Earth & Environment

Planetary Protection Policy: For sustainable space exploration and to safeguard our biosphere

The search for the origin of life amongst the planetary bodies in our solar system is a driving factor in space research. However, the simple act of sending a spacecraft to explore in situ solar system objects can potentially compromise their environments and cause harmful contamination when returning to Earth. Avoiding such biological contamination of planetary bodies (forward contamination) is essential in the scientific exploration of our solar system, as is protecting Earth’s environment from the introduction of extraterrestrial matter (backward contamination) from planetary missions. COSPAR, the Committee on Space Research, through an international panel of scientists regularly reviews the latest scientific research to provide guidelines and categorisation of space missions so as not to jeopardise future research and scientific investigation of celestial bodies.

Protecting the Earth from alien life sounds like the latest plot for a blockbuster thriller set in outer space. Whether it’s an invasion or a mysterious alien illness, the extraterrestrial threat to our planet has been well-explored in science fiction. But protecting the Earth from extraterrestrial contamination is not just a concept for our entertainment; as we explore further across our solar system and begin to land on our neighbouring planetary bodies, ensuring that we don’t bring potentially dangerous material home to Earth or indeed carry anything from Earth that may contaminate another planet is a responsibility we must take seriously.

So, who is responsible for ensuring that our space exploration is completed safely? Many nations around the world have their own space agencies, such as NASA and the European Space Agency, who run many different types of missions to explore space. States are responsible for their space activities under the Outer Space Treaty of 1967, including governmental and non-governmental actors. The Outer Space Treaty, among several provisions, regulates in its Article IX against harmful contamination. One of the core activities of the Committee on Space Research (COSPAR) is to develop, maintain, and promote a Policy on Planetary Protection, as the only international reference standard for spacefaring nations and in guiding compliance with Article IX of the Outer Space Treaty.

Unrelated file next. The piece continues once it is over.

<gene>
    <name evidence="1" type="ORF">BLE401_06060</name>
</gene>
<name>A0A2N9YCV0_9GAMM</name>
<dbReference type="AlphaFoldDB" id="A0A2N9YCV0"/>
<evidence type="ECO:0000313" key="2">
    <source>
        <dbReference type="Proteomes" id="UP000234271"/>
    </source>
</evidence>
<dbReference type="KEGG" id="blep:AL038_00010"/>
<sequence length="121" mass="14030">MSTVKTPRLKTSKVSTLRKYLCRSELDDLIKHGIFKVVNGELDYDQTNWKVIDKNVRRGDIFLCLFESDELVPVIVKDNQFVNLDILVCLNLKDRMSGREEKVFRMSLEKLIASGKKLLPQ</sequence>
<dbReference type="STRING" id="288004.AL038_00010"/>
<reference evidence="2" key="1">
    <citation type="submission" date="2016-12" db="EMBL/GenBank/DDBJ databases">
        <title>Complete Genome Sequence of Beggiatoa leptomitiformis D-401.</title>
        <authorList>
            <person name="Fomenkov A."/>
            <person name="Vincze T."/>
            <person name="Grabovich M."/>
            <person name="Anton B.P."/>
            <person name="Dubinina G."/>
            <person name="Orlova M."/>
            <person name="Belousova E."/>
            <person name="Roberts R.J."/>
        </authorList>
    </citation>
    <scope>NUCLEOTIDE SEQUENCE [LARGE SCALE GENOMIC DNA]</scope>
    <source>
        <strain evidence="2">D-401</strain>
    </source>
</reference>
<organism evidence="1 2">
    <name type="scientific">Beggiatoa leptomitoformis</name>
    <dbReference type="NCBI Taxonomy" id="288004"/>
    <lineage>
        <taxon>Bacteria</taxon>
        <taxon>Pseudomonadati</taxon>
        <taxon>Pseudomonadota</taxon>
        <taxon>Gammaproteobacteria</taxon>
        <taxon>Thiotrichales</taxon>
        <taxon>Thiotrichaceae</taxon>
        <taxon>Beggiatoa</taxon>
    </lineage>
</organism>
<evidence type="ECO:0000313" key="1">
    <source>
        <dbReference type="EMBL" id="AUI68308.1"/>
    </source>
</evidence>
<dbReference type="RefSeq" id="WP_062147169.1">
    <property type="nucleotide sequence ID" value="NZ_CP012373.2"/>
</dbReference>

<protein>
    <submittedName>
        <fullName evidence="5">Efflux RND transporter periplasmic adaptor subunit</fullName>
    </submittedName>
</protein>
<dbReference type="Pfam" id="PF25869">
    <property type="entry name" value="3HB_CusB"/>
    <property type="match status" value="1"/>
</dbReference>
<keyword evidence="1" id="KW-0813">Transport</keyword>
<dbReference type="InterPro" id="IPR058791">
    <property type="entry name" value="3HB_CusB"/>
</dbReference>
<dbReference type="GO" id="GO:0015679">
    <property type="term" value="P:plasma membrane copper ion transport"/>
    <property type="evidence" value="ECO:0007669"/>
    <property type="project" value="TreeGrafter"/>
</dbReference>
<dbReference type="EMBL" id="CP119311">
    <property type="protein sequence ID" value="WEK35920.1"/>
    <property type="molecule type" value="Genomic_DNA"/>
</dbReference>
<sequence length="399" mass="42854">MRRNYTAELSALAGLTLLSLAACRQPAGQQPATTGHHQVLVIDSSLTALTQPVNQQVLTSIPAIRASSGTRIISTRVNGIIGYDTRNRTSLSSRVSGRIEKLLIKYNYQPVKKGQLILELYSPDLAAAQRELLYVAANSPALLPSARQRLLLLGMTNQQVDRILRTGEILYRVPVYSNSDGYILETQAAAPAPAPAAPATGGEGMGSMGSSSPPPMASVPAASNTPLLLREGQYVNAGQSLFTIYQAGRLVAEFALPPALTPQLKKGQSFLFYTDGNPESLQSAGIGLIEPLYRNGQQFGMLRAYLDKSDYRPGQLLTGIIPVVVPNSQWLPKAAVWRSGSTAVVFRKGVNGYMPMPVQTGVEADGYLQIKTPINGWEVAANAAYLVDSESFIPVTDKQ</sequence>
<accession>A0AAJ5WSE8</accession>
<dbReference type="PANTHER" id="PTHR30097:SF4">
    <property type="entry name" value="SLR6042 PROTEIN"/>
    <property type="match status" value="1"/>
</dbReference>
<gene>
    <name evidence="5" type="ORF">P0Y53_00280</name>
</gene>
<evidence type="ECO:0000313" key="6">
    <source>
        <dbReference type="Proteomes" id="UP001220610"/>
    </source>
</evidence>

As we explore further across our solar system, ensuring we don’t bring potentially dangerous material home or indeed carry anything from Earth that may contaminate another planet and compromise scientific investigations is a responsibility we must take seriously.

COSPAR and its role
COSPAR is part of the International Science Council, a non-governmental organisation that brings together many different scientific unions and research councils from all over the world. COSPAR was formed to promote international scientific research in space and provide a forum for the discussion of challenges to scientific exploration. COSPAR has a panel that regularly reviews the most up-to-date scientific research and advises COSPAR on new adaptations to planetary protection, for which policy updates and implementation guidelines are required.

The COSPAR Panel on Planetary Protection (PPP) currently has 19 members who represent space agencies, experts from the scientific community and other stakeholders. Their expertise covers planetary bodies, including their geology and astrobiology, and they assess each scientific study and mission proposal to provide a categorisation for each space exploration mission. The most recent updates to the policy were approved in June 2020 by the COSPAR Bureau.

One of the main scientific interests for space exploration is to search for other forms of life away from Earth, as well as to look for clues about the origin of life and how it may have been distributed throughout the solar system. The key aim of the COSPAR PPP is to ensure that the scientific research related to these themes is in no way compromised through contamination. The PPP protects investment in space science and exploration and shields the Earth’s environment from any potential hazards by spacecraft returning samples from a mission to a solar system object.

Defining levels of protection
Space exploration involves missions sent from both private organisations and national or international space agencies like ESA, NASA, JAXA, etc., who send a variety of craft into the solar system to enhance our understanding of its origin and evolution. Some will enter in orbit around planetary bodies and others, such as the Moon or the Mars rover missions, will land on their surfaces. They will then monitor and take measurements of the surface environment, searching for traces of life. The main goal of COSPAR’s PPP is to prevent any of these missions from either taking biological material away from the Earth and contaminating the target planet as well as preventing any contamination from extraterrestrial material returned to Earth if the mission is designed to acquire samples for laboratory analysis. Using a categorisation approach, COSPAR determines whether each mission is low risk or high risk. The five Categories of Planetary Protection outline the recommended measures that an agency should apply to each mission.

Image of Saturn’s moon Enceladus which was shown by the Cassini mission to harbour a liquid water ocean under its surface.